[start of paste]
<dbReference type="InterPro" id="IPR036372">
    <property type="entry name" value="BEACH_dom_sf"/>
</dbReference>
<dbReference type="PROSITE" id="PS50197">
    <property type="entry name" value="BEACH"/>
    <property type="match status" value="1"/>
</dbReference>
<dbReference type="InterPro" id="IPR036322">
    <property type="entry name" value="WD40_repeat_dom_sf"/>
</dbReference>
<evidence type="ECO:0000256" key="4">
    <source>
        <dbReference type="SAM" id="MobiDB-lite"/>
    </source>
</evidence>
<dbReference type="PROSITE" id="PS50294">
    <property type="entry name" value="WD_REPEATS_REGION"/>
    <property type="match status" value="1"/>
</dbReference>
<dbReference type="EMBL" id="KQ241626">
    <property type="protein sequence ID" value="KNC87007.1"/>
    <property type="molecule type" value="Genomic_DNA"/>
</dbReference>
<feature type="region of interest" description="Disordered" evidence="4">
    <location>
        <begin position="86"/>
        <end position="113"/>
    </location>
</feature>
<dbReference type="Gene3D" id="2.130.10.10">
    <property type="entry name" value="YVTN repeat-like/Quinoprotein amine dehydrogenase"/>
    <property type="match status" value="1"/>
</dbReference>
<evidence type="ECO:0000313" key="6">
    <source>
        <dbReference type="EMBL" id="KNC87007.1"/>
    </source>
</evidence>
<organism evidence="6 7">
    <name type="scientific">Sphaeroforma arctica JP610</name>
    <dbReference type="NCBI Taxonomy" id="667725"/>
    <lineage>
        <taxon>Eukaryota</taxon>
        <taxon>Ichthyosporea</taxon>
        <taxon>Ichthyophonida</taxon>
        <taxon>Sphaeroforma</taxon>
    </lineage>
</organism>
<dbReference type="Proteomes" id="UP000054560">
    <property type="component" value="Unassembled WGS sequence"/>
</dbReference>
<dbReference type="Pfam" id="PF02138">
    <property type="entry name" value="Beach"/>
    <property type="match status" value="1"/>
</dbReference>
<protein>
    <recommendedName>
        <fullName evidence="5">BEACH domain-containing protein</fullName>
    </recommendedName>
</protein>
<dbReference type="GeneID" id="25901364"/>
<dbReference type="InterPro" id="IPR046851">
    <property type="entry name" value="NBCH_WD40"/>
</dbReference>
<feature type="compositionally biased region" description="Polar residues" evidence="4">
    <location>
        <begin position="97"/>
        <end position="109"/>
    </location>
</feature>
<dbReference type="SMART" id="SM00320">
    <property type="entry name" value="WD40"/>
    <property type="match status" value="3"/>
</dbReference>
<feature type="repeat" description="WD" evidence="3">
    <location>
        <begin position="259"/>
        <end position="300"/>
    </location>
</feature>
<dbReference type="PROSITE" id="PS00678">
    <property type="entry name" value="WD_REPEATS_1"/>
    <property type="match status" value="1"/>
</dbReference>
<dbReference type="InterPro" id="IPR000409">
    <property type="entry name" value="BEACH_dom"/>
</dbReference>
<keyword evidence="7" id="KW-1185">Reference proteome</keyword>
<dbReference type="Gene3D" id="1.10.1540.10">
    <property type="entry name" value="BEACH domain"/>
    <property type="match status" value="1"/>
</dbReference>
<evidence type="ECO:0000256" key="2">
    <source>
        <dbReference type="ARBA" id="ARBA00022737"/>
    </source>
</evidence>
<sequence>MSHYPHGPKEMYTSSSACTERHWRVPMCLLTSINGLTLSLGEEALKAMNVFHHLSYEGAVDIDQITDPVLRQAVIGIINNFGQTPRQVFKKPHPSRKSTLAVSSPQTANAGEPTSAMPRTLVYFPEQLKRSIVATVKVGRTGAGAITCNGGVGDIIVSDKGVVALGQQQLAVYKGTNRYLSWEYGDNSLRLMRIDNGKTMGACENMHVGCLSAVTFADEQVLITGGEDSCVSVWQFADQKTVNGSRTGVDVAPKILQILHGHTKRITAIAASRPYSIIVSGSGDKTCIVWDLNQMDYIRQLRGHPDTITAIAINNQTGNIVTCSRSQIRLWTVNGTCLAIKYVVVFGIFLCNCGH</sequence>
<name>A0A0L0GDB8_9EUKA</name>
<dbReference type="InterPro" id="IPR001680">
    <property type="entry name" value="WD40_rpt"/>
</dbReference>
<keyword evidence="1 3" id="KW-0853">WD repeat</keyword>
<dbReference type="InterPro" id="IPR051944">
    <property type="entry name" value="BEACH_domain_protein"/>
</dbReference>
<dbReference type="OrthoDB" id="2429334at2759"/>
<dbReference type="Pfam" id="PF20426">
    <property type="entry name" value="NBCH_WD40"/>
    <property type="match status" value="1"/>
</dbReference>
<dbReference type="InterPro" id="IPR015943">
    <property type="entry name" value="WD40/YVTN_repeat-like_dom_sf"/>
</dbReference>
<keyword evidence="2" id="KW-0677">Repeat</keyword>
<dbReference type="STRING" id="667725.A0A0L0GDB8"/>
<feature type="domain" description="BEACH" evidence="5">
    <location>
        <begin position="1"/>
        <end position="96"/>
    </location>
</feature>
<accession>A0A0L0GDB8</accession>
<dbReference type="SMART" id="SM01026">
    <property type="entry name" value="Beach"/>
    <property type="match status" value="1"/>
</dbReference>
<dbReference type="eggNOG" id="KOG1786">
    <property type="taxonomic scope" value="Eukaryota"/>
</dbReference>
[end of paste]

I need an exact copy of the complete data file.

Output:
<dbReference type="InterPro" id="IPR036372">
    <property type="entry name" value="BEACH_dom_sf"/>
</dbReference>
<dbReference type="PROSITE" id="PS50197">
    <property type="entry name" value="BEACH"/>
    <property type="match status" value="1"/>
</dbReference>
<dbReference type="InterPro" id="IPR036322">
    <property type="entry name" value="WD40_repeat_dom_sf"/>
</dbReference>
<evidence type="ECO:0000256" key="4">
    <source>
        <dbReference type="SAM" id="MobiDB-lite"/>
    </source>
</evidence>
<dbReference type="PROSITE" id="PS50294">
    <property type="entry name" value="WD_REPEATS_REGION"/>
    <property type="match status" value="1"/>
</dbReference>
<dbReference type="EMBL" id="KQ241626">
    <property type="protein sequence ID" value="KNC87007.1"/>
    <property type="molecule type" value="Genomic_DNA"/>
</dbReference>
<feature type="region of interest" description="Disordered" evidence="4">
    <location>
        <begin position="86"/>
        <end position="113"/>
    </location>
</feature>
<dbReference type="Gene3D" id="2.130.10.10">
    <property type="entry name" value="YVTN repeat-like/Quinoprotein amine dehydrogenase"/>
    <property type="match status" value="1"/>
</dbReference>
<evidence type="ECO:0000313" key="6">
    <source>
        <dbReference type="EMBL" id="KNC87007.1"/>
    </source>
</evidence>
<organism evidence="6 7">
    <name type="scientific">Sphaeroforma arctica JP610</name>
    <dbReference type="NCBI Taxonomy" id="667725"/>
    <lineage>
        <taxon>Eukaryota</taxon>
        <taxon>Ichthyosporea</taxon>
        <taxon>Ichthyophonida</taxon>
        <taxon>Sphaeroforma</taxon>
    </lineage>
</organism>
<dbReference type="Proteomes" id="UP000054560">
    <property type="component" value="Unassembled WGS sequence"/>
</dbReference>
<dbReference type="Pfam" id="PF02138">
    <property type="entry name" value="Beach"/>
    <property type="match status" value="1"/>
</dbReference>
<protein>
    <recommendedName>
        <fullName evidence="5">BEACH domain-containing protein</fullName>
    </recommendedName>
</protein>
<dbReference type="GeneID" id="25901364"/>
<dbReference type="InterPro" id="IPR046851">
    <property type="entry name" value="NBCH_WD40"/>
</dbReference>
<feature type="compositionally biased region" description="Polar residues" evidence="4">
    <location>
        <begin position="97"/>
        <end position="109"/>
    </location>
</feature>
<dbReference type="SMART" id="SM00320">
    <property type="entry name" value="WD40"/>
    <property type="match status" value="3"/>
</dbReference>
<feature type="repeat" description="WD" evidence="3">
    <location>
        <begin position="259"/>
        <end position="300"/>
    </location>
</feature>
<dbReference type="PROSITE" id="PS00678">
    <property type="entry name" value="WD_REPEATS_1"/>
    <property type="match status" value="1"/>
</dbReference>
<dbReference type="InterPro" id="IPR000409">
    <property type="entry name" value="BEACH_dom"/>
</dbReference>
<keyword evidence="7" id="KW-1185">Reference proteome</keyword>
<dbReference type="Gene3D" id="1.10.1540.10">
    <property type="entry name" value="BEACH domain"/>
    <property type="match status" value="1"/>
</dbReference>
<evidence type="ECO:0000256" key="2">
    <source>
        <dbReference type="ARBA" id="ARBA00022737"/>
    </source>
</evidence>
<sequence>MSHYPHGPKEMYTSSSACTERHWRVPMCLLTSINGLTLSLGEEALKAMNVFHHLSYEGAVDIDQITDPVLRQAVIGIINNFGQTPRQVFKKPHPSRKSTLAVSSPQTANAGEPTSAMPRTLVYFPEQLKRSIVATVKVGRTGAGAITCNGGVGDIIVSDKGVVALGQQQLAVYKGTNRYLSWEYGDNSLRLMRIDNGKTMGACENMHVGCLSAVTFADEQVLITGGEDSCVSVWQFADQKTVNGSRTGVDVAPKILQILHGHTKRITAIAASRPYSIIVSGSGDKTCIVWDLNQMDYIRQLRGHPDTITAIAINNQTGNIVTCSRSQIRLWTVNGTCLAIKYVVVFGIFLCNCGH</sequence>
<name>A0A0L0GDB8_9EUKA</name>
<dbReference type="InterPro" id="IPR001680">
    <property type="entry name" value="WD40_rpt"/>
</dbReference>
<keyword evidence="1 3" id="KW-0853">WD repeat</keyword>
<dbReference type="InterPro" id="IPR051944">
    <property type="entry name" value="BEACH_domain_protein"/>
</dbReference>
<dbReference type="OrthoDB" id="2429334at2759"/>
<dbReference type="Pfam" id="PF20426">
    <property type="entry name" value="NBCH_WD40"/>
    <property type="match status" value="1"/>
</dbReference>
<dbReference type="InterPro" id="IPR015943">
    <property type="entry name" value="WD40/YVTN_repeat-like_dom_sf"/>
</dbReference>
<keyword evidence="2" id="KW-0677">Repeat</keyword>
<dbReference type="STRING" id="667725.A0A0L0GDB8"/>
<feature type="domain" description="BEACH" evidence="5">
    <location>
        <begin position="1"/>
        <end position="96"/>
    </location>
</feature>
<accession>A0A0L0GDB8</accession>
<dbReference type="SMART" id="SM01026">
    <property type="entry name" value="Beach"/>
    <property type="match status" value="1"/>
</dbReference>
<dbReference type="eggNOG" id="KOG1786">
    <property type="taxonomic scope" value="Eukaryota"/>
</dbReference>